Tag Archives: Manning River Gorge

August 31, Part 2

After lunch, we headed off on foot. It was a bit more than an hour to the gorge. Our route was challenging, but it took us through increasingly exotic, rugged scenery, with astonishing and often glorious views.

Each steep climb...

Each steep climb…

...led to a great view.

…led to a great view.


With the temperature over 100˚ again, the steep climbs and drops seemed more arduous than they might have seemed at a lower temperature, but each climb was well rewarded—with the final reward for the toughest descent being Manning Gorge, a spectacular slash in the red rocks with wide, incredibly clear pools running along the bottom of the gorge, connected by tumbles of water and short rapids.
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We changed into our swimsuits and were in the cool water in minutes. A short swim to the worn, black rocks at the far end of the central pool and a scramble over the rocks, and we reached another pool, where a waterfall spilled over the cliff high above us. We swam across the pool and under the falls and stood on the ledge behind the descending water, looking out at the red walls and pandanus and brilliant water. Standing directly under the falling water, I drank the sweet water as it came over the edge. Everything about it was magic.

We were in no hurry to leave, but eventually we had to—too far to hike to not leave while we still had some energy—and some daylight. When we got back to the point where we’d entered the water, I dressed quickly and then retrieved my camera gear and took photos of the gorge (though, alas, not of the area farther up, with the waterfall). I also photographed a water monitor (a lizard) that was sunning on the rocks nearby. Then we refilled our water bottles from the clear stream and began the long hike back.

Monitor lizard

Monitor lizard


The hike back was made even more beautiful by the lowering sun. The red of distant cliffs was highlighted. Everything was thrown into sharper relief. The late sun picked out the trunks of what appeared to be young boab trees. I was torn between the desire to stop and photograph everything and the very real need to get back before sunset, since the steep climbs and balancing on rocks across streams would be impossible in the dark.
manning-hikeback
Back in camp, we prepared for the evening, trading our hiking boots for flip flops, putting the billy on to boil for tea, and slapping on mosquito repellent (always the down side of water—no mozzies when there’s no water). Then, we all settled in for another amiable, star-lit evening. (I’ve been pleased to see the Southern Cross every night on this trip, and shooting stars on several nights, so stars have definitely been one of the joys after sunset.)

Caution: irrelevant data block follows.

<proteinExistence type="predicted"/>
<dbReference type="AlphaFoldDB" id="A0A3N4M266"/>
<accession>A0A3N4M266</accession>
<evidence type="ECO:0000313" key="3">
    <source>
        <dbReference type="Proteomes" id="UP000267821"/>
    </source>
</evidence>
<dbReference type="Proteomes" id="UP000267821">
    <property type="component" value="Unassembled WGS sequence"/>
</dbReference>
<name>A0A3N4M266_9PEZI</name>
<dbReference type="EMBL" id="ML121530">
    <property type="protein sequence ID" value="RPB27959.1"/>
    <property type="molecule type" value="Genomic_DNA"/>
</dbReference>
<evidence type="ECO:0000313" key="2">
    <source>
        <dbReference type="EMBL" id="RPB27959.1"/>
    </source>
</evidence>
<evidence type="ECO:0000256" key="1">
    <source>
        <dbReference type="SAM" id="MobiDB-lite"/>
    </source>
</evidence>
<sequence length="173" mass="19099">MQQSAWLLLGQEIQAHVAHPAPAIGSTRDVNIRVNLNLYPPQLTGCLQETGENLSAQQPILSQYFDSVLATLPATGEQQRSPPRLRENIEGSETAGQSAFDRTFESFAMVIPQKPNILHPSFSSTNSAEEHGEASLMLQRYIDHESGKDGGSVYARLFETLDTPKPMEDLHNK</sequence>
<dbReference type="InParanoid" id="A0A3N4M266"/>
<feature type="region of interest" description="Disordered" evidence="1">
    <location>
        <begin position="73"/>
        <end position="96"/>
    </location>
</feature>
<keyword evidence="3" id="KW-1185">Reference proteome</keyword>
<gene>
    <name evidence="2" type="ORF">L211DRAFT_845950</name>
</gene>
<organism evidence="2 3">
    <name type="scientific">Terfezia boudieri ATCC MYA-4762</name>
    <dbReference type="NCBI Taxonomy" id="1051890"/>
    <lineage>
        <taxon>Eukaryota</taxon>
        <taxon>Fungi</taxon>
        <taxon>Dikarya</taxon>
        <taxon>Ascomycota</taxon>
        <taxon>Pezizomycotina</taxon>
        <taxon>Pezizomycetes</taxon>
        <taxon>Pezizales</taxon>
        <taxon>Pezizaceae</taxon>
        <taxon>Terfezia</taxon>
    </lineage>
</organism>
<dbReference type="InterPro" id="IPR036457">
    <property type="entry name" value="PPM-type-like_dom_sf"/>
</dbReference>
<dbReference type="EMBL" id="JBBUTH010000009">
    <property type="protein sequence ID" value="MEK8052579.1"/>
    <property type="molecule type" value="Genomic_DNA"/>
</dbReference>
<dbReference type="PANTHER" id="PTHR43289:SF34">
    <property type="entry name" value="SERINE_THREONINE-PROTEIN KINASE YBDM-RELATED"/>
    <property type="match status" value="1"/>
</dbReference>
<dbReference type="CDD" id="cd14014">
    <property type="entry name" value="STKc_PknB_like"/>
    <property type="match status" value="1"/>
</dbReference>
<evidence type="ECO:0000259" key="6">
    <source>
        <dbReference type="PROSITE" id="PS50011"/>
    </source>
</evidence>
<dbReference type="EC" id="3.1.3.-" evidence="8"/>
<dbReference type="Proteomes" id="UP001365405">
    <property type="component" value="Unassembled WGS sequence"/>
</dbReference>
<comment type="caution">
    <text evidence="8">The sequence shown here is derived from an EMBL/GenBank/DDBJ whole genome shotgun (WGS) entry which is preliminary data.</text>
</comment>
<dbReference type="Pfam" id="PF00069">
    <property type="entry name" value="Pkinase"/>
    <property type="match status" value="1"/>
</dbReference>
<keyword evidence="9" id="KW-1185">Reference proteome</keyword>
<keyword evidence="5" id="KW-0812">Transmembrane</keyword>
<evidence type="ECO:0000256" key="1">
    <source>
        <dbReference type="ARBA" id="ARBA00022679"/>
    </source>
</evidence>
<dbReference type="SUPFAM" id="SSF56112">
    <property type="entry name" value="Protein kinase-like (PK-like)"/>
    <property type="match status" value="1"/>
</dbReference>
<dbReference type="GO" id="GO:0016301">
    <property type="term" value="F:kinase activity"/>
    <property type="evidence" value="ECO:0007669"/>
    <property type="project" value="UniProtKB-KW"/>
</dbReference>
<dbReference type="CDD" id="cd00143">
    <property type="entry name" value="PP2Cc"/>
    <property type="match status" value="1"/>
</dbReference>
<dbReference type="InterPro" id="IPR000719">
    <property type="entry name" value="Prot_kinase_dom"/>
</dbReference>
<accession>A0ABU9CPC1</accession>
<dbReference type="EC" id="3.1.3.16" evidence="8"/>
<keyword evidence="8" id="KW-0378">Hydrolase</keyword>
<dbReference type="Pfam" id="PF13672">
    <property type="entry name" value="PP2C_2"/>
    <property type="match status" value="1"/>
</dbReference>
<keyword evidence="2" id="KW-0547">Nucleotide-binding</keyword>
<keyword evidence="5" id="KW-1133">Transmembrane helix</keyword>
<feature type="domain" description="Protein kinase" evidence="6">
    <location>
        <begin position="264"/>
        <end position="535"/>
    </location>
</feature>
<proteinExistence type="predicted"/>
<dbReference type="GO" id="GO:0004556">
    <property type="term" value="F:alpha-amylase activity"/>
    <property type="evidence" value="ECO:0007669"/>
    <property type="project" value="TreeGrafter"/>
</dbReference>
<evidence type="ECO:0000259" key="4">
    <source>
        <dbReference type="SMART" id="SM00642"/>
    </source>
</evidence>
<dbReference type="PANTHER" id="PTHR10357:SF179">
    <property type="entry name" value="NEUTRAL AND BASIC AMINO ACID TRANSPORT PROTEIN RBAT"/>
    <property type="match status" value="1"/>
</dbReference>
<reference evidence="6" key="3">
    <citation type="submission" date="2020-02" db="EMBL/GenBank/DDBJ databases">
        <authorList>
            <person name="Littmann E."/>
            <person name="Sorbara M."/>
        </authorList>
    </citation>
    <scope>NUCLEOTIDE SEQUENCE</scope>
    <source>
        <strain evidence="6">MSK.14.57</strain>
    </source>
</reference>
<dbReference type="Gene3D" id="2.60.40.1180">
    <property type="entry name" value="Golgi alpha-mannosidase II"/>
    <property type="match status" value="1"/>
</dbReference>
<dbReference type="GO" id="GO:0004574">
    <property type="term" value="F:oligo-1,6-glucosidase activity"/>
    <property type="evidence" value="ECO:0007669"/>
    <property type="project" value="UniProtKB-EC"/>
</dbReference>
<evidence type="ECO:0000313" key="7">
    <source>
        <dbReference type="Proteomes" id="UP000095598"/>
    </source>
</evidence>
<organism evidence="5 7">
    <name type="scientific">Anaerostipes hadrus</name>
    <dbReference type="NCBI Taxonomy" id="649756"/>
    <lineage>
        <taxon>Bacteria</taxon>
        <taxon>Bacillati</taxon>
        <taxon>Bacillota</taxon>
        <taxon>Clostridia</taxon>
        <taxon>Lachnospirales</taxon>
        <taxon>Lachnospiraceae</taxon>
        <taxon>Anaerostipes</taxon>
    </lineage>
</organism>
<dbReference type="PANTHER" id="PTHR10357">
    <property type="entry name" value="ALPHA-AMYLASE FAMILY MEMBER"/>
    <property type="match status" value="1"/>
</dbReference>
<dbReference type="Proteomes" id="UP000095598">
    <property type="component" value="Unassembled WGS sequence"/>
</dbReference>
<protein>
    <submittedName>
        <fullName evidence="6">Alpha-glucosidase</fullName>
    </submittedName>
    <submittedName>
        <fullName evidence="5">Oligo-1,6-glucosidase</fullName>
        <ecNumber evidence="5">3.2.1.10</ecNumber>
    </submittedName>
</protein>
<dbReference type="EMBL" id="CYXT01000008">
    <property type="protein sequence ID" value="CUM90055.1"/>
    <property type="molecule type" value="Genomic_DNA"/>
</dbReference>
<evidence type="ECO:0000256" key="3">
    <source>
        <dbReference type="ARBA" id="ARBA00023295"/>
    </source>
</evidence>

As I have discovered other places I’ve wandered, being far from civilization does not always mean quiet. There is no sound of civilization, but the tree frogs, bats, and owls made it a surprisingly noisy night. But it was still wonderful to lie on the warm ground, no tent between me and the sky, gazing up at the brilliant star show overhead.

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Trip 3:Thursday, August 31 Part 1

A bit of a sleep-in this morning. We awoke with the birds, but we didn’t have to get up right away, since breakfast was set for 7:30.

The Lacy home is a wonderful, airy place, so perfectly designed for this climate, with a high, pitched, corrugated iron roof, a wide veranda, and stone walls that do not actually reach the roof, which permits air to circulate. There is a manicured lawn bordered with hibiscus, frangipani, and palm trees. It’s a lovely spot.

Inside Lacy home

Inside Lacy home


We learned at breakfast that where we are staying is the new homestead. The old homestead is, we were told, about 20 kilometers down the track.

Because Peter Lacy is off mustering, we’re not getting a tour of the station, so John is taking us to a swimming hole, to make it up to us. On the “road” again by 8:30. Huge clouds of black cockatoos and smaller flocks of white cockatoos rose into the air around us and swirled about.

We stopped at Barnett River Gorge, another wonderful spot carved out of the red rock, lined with greenery. It is always a strange but delightful thing to come upon these hidden oases in the midst of the hot, dry land, splashes of tropic splendor amid the arid savanna and barren rocks.
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We hiked to a lookout and then climbed down to a spot where we had easy access to the water, where we enjoyed a brief, refreshing splash. However, this was just a short stop, since it was in lieu of the tour of the station.

On the road again—and the road was truly awful. Probably not the worst place, but it’s endlessly amazing that any vehicle survives this.
roughroad
Stopped at the Barnett River Roadhouse, where I was able to get a cold drink and buy a good map of the area. (Cold drinks—generally lemonade or iced coffee—or frozen fruit juice on a stick became minor addictions as the hot weather continued.)

On the road again, and on to Manning River Gorge. We actually didn’t drive to the gorge, but rather headed for a campsite that was within hiking distance of the gorge. Here, we set up camp and had lunch before heading off on a hike. The site was surprisingly lovely, with a serene stream and abundant trees. Several of us had gotten “hooked” on sleeping outside—that is, without even using tents—and we decided we would continue to do so. This made setting up camp much easier, since putting up tents has always been the major endeavor involved in creating camp.

Our evening campsite

Our evening campsite

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